Further savings will be achieved as Austrian streamlines the leisure sales activities of Lauda Air and Austrian while keeping the Lauda Air brand. Corporate sales will be developed further with the Lufthansa Group. 2012 will also see the implementation of a new revenue management system aimed at helping Austrian become more reactive and flexible in the face of increased competition.
A320s to replace remaining 737s
The carrier recently revealed plans to replace its 11 Boeing 737s with up to seven A319 or A320 aircraft, resulting in a streamlined narrowbody fleet consisting only of Airbus aircraft. The airline stated it would not be able to fund the acquisition of aircraft itself, leading to Lufthansa stating that it is “prepared to support Austrian Airlines in this but only under the precondition that Austrian has significantly improved its cost structure first".
Austrian’s current short- and medium-haul fleet consists of 11 Boeing 737s, seven A319s, nine A320s and six A321s. The additional A319s would likely come from Lufthansa, which has 27 A320 and 25 A320neos on order. Fleet modernisation and harmonisation will allow Austrian to reduce its maintenance, operational and training costs.
Staff contracts are also expected to change in the near future. The airline has 5,800 full time employees, but its staff cost is the same as it was in 2009 - when it had a workforce of 7,300. According to the airline’s original plans for 2012, workforce expenses were to increase by 7% from 2011 to 2012 alone due to automatic salary increases and annual inflation adjustments. Staff, however, are promising to dig their heels in against “another savings package,” so there could be stormy times ahead.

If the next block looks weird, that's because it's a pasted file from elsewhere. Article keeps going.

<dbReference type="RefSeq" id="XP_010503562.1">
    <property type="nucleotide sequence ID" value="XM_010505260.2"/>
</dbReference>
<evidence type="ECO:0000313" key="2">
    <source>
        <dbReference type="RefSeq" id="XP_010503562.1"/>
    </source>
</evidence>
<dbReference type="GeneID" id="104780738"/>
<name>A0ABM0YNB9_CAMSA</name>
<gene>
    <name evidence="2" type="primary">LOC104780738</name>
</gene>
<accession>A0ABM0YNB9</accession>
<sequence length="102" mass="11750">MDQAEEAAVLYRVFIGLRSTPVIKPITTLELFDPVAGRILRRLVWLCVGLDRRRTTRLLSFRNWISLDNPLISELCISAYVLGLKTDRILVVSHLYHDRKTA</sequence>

Mr Albrecht also told CAPA he plans to deepen the integration of Austrian into the Lufthansa Group and will look for more synergies between the airlines. Austrian was acquired by Austrian three years ago but Mr Albrecht says synergies were only partly explored following the initial acquisition. “It is a process,” he says, pointing out that Lufthansa had a lot on its plate as the group also acquired bmi, Brussels Airlines and Swiss. “For Lufthansa it’s a big undertaking. They have progressed very nicely. But there’s always a surge for more creativity, for more profitability.”
As part of the effort to deepen the integration with Lufthansa, Austrian is extending its cooperation agreement with Lufthansa’s low-cost subsidiary Germanwings at Vienna. Integration of this kind should allow the Austrian to make better use of the advantages of the Lufthansa Group’s different business models. Germanwings is the fifth largest carrier at Vienna with a 3% share of international capacity. Lufthansa itself is Vienna’s third largest carrier (and the largest foreign carrier) with a 6% capacity share. The combination of Lufthansa, Germanwings and Austrian give the Lufthansa Group control of over 60% of the Vienna market.